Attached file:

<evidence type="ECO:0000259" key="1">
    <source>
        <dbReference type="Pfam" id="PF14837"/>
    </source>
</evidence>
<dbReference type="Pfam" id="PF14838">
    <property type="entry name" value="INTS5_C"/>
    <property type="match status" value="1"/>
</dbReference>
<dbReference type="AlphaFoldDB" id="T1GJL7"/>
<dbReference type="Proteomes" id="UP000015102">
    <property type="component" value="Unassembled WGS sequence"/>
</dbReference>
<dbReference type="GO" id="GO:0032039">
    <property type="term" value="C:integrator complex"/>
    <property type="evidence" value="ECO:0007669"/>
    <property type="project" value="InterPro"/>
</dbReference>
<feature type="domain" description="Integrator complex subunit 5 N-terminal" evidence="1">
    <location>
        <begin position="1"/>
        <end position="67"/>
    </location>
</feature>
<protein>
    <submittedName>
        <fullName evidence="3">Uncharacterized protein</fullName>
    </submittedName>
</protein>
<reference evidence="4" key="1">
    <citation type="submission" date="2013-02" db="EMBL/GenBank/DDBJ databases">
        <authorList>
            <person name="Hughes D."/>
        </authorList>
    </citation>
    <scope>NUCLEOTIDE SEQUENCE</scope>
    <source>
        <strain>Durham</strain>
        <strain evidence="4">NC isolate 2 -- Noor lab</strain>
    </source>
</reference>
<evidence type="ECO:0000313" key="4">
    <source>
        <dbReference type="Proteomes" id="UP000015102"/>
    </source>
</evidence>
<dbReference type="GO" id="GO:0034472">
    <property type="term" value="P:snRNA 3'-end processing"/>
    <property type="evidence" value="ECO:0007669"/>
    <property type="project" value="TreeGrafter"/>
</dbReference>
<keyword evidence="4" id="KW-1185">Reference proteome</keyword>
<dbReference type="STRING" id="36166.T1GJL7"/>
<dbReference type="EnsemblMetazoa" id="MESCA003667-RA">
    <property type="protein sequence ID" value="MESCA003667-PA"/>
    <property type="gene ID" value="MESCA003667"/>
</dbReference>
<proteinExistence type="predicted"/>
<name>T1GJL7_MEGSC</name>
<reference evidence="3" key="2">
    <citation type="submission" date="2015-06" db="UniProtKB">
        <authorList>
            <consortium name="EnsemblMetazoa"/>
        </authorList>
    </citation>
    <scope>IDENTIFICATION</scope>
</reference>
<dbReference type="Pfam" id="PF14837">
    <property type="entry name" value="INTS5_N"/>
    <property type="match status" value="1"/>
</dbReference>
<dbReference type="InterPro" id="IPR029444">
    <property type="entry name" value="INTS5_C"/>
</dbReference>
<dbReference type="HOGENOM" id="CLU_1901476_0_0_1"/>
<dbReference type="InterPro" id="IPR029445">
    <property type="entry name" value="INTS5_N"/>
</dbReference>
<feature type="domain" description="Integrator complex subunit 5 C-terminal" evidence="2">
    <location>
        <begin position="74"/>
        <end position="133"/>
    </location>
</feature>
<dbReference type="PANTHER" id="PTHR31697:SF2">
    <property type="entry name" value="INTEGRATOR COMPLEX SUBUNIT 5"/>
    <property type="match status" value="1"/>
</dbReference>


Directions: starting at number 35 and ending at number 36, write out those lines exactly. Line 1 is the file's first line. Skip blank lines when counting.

    </citation>
    <scope>NUCLEOTIDE SEQUENCE</scope>